By Reid Wilson - 07/09/09 10:16 AM EDT
Seven Democrats on the House Intelligence Committee have called on CIA Director Leon Panetta to publicly admit his agency misled Congress, following closed-door testimony in which Panetta privately told the panel it had been steered wrong.
“Recently you testified that you have determined that top CIA officials have concealed significant actions from all Members of Congress, and misled Members for a number of years from 2001 to this week,” committee members wrote. “This is similar to other deceptions of which we are aware from other recent periods.”
The letter, signed by Reps. Anna Eshoo (D-Calif.), John Tierney (D-Mass.), Rush Holt (D-N.J.), Mike Thompson (D-Calif.), Alcee Hastings (D-Fla.), Jan Schakowsky (D-Ill.) and Adam SmithAdam SmithDems release parallel Benghazi report ahead of GOP How 'Brexit' would inflame populism abroad — and here in the US Dems push for allowing base closures MORE (D-Wash.), does not specify what members were misled about. A separate letter from Rep. Silvestre Reyes (D-Texas), the committee chairman, also accused the agency of lying.
Reyes sent his letter to the top Republican on the select committee, Rep. Pete Hoekstra (Mich.), an outspoken defender of the agency who spent weeks hammering House Speaker Nancy Pelosi (D-Calif.) when she said the agency had misled her.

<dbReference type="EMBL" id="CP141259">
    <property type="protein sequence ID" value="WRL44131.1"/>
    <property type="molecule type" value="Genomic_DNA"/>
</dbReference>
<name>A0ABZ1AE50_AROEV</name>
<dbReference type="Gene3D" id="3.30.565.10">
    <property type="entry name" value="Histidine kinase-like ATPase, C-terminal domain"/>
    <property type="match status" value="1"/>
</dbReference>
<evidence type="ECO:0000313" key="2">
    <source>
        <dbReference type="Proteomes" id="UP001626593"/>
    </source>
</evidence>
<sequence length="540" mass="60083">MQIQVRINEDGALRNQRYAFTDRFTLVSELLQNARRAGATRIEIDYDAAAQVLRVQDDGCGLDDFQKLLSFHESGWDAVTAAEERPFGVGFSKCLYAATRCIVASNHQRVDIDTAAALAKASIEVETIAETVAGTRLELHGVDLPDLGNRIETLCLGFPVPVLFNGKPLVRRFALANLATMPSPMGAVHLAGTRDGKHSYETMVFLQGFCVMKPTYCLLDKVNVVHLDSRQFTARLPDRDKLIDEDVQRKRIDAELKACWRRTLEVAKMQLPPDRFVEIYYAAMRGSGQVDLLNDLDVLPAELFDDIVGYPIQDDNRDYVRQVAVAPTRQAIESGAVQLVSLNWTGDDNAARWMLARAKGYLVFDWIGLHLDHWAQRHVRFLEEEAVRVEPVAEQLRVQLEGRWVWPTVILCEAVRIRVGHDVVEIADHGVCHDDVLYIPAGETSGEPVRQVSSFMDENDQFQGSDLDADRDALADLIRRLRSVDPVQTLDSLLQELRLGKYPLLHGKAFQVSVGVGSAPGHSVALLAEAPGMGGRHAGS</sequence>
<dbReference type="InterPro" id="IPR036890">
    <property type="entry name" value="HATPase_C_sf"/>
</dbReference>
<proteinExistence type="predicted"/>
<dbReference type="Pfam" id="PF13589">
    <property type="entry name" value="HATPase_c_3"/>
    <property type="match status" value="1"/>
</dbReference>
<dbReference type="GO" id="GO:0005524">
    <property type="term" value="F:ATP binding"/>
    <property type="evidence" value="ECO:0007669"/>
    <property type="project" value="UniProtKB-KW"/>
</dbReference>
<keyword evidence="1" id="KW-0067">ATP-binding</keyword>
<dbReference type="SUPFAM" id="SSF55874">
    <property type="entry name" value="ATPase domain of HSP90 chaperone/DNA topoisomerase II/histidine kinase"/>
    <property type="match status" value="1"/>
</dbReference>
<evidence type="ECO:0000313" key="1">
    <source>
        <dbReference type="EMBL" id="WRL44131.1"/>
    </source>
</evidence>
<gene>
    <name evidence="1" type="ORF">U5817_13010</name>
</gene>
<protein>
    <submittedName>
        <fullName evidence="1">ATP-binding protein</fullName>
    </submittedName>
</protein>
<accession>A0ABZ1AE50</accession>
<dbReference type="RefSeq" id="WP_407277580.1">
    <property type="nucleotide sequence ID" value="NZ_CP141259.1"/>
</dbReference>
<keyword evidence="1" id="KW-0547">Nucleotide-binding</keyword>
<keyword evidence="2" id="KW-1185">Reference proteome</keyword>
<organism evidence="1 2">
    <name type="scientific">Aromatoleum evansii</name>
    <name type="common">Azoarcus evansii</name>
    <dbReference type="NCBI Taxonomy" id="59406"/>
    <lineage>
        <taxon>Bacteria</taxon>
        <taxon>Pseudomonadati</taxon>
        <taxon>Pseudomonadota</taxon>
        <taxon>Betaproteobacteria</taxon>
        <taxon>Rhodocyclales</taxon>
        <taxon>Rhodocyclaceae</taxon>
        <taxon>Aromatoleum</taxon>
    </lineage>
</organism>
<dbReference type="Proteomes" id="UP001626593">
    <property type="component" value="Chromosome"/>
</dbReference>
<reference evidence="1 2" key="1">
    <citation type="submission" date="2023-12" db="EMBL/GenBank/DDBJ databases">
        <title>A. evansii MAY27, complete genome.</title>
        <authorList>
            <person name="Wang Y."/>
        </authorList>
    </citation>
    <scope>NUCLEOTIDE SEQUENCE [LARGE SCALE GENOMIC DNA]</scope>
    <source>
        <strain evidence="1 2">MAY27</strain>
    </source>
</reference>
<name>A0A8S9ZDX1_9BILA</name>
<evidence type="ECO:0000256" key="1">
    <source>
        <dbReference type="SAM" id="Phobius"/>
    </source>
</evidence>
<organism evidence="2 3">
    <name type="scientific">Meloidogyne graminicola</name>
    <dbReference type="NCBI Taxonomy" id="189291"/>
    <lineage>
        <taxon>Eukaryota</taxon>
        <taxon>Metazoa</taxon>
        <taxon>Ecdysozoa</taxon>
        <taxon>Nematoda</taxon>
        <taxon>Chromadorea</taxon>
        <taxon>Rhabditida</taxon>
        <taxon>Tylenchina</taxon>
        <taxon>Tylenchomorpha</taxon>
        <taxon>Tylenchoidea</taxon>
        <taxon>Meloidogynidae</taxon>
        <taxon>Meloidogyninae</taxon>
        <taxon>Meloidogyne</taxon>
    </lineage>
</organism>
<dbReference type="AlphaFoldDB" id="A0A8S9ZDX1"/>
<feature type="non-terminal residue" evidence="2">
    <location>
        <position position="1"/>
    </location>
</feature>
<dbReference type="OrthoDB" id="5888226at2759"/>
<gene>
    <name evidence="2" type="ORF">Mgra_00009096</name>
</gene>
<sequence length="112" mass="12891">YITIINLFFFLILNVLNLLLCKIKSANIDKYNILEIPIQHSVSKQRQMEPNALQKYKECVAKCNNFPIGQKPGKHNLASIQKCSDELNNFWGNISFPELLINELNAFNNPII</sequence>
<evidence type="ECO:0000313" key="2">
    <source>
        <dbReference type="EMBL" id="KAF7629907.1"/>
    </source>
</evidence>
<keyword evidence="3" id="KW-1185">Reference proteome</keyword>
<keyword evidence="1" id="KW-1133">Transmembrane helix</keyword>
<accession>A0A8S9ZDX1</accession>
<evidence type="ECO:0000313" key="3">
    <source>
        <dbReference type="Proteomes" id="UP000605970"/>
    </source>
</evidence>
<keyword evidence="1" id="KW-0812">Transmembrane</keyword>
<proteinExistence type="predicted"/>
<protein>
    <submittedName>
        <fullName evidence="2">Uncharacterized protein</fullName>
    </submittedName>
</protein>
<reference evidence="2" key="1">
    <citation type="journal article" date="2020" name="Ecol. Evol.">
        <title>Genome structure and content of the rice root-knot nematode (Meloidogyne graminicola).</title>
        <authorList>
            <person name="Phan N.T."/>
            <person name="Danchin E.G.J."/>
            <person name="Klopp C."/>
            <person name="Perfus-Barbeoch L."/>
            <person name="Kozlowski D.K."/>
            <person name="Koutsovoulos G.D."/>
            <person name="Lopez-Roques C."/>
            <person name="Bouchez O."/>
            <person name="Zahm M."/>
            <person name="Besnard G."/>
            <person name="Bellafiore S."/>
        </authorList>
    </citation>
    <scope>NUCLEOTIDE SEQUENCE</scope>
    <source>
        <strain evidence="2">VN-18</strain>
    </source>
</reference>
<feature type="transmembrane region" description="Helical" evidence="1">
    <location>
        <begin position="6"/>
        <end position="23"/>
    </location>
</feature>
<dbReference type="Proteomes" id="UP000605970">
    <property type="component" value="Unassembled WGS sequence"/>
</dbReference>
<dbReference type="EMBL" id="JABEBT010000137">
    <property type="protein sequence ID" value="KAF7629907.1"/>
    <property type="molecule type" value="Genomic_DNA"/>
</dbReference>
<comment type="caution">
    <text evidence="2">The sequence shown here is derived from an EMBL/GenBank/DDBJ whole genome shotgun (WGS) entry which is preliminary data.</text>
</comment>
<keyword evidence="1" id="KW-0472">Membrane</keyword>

The accusations are flying the same day Reyes is set to bring the Intelligence Authorization Act to the House floor, a bill President Obama threatened to veto on Wednesday.
The bill, the White House said, "would impede the smooth and efficient functioning of the [intelligence community]," according to a statement of administration policy released by the Office of Management and Budget (OMB).
The administration is specifically concerned about a section of the bill that would restructure the current model for briefing congressional leaders.
At the moment, leaders of both parties and the top Democrat and Republican on both the House and Senate intelligence committees — the so-called "Gang of 8" — are briefed on sensitive matters. The bill would give Congress the authority to decide who is briefed on sensitive information, not the White House.
If the bill reaches Obama’s desk as written, his advisers would recommend a veto, according to the OMB statement.